July 17, 2020

Imagine what the future will bring

by Erin Johnson

Albert Einstein said, “Your imagination is everything. It is the preview of life’s coming attractions.”
 
Right now, many of us are living in the day-to-day, just trying to figure out what comes next in our personal and professional lives. Since the pandemic hit, the only constant has been change, and we’re rapidly adapting as individuals and as an industry. We are figuring out ways to persevere and come out of this stronger.
 
One thing that we cannot forget during this time is the power of imagination. Now more than ever, we need to dream, inspire and be inspired, and bring new ideas to the table – to preview the coming attractions in our industry. Personally, I like to follow stories of companies that are using their imaginations to possibly transform windows into something more than they have always been.
 
Here are a few recent examples:


1. Water-filled glass? A professor at Loughborough University in England has been dreaming up this concept for more than a decade. Essentially it involved trapping a sheet of water in a panel of glass to keep buildings warm or cool, depending on the climate. And it doesn’t require other energy supplies and has shown promise to reduce energy usage.

 
According to Dr. Matyas Gutai , “It shows us that thinking holistically about buildings and building components leads to a more efficient and sustainable built environment. In the case of a window for example, if we see it as an isolated system, solar overheating is a challenge that needs to be remedied with cooling. If we approach this holistically, the heat surplus is an opportunity because the same heat is missing from somewhere else [a colder part of the building or hot water supply].”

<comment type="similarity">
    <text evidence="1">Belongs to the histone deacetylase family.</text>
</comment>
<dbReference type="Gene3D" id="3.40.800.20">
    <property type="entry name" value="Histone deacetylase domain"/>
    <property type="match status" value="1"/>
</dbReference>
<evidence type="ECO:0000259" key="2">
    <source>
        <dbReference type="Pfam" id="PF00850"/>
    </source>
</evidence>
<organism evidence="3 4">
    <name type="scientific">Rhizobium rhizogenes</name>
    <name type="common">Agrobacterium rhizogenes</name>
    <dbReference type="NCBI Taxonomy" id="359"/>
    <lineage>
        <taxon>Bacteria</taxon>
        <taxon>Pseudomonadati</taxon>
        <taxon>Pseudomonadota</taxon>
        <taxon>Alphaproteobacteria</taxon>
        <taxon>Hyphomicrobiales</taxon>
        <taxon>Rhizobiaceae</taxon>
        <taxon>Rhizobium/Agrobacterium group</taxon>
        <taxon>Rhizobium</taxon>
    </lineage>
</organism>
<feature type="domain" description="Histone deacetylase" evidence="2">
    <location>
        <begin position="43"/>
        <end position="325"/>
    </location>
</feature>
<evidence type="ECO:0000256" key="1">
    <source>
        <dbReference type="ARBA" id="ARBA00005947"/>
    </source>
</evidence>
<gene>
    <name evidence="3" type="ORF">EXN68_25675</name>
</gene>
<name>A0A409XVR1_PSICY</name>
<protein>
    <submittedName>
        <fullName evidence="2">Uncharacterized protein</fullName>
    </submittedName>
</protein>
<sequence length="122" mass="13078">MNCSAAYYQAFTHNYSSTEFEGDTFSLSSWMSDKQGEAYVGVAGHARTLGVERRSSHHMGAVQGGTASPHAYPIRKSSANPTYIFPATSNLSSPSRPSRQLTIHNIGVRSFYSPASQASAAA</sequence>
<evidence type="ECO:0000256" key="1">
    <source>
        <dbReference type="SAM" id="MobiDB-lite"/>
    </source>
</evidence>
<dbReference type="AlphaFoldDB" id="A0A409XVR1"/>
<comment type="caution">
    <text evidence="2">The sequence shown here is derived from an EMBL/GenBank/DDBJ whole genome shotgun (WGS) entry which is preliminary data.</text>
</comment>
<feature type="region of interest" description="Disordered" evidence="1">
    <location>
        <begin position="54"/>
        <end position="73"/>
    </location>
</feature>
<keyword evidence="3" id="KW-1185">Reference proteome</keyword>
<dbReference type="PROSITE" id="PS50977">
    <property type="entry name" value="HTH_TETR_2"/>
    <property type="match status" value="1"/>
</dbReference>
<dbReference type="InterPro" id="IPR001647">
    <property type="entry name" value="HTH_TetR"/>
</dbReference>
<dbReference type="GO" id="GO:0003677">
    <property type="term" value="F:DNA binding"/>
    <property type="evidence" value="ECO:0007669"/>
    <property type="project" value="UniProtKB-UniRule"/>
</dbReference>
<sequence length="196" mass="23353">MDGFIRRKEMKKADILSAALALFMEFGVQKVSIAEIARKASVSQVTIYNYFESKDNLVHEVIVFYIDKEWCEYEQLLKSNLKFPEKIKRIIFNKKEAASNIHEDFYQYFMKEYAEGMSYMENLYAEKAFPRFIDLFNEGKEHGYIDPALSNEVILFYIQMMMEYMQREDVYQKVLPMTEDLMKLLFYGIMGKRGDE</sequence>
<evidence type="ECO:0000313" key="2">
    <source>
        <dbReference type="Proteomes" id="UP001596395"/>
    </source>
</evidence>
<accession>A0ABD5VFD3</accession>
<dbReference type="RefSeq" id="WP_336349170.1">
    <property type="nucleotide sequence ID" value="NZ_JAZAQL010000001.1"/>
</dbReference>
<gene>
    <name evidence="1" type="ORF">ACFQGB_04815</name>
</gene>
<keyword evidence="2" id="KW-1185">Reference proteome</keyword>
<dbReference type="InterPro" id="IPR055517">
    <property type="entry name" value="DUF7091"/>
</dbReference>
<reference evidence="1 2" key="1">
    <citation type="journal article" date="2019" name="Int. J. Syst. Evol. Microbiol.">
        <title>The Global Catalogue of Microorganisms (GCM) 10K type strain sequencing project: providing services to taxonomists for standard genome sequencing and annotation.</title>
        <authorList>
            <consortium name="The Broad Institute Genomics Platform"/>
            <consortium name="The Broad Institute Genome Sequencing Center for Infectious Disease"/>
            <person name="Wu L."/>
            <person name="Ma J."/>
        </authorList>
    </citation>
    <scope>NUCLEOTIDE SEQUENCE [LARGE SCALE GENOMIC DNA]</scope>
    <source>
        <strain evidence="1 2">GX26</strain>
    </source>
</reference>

There are already two prototype houses, and the hope is to work on full product development next.


2. 100% 3D-printed homes. As most of us are aware, 3D printing has come a long way in producing prototypes and manufacturing certain parts. It’s quite possible that the company you work for has dabbled in this area. But some out there are pushing the boundaries of this technology further. Earlier this month it was announced that the first all-3D home was constructed in just 15 days without a single builder.

 
The house is located in Camp C in Brussels, a place dedicated to innovation in sustainable building. It includes several floors and was constructed completely onsite. This type of construction will not be the norm anytime soon but can complement traditional construction crews to reduce energy use and emissions.


3. Noise-cancelling windows could be a reality. I saw this one in a recent DWM newsletter and it caught my eye. Researchers in Singapore have developed an idea that incorporates 24 small speakers and a sensor into a window. Together, they then generate an anti-noise signal to reduce room noise by 10 decibels.

 
Such a technology would come in very handy in high-traffic areas, in cities and near airports. They are now in the process of building these noise-cancelling windows in an actual room. Something to keep an eye on!
 
So, yes, things are complicated right now, but there are people out there daring to imagine what comes next. Are you one of them? I’d love to hear about it. Email me directly at erin.johnson@quanex.com.
 

For more information about Quanex visit www.quanex.com
Posted: July 17, 2020 by Erin Johnson Filed under: building, fenestration, technology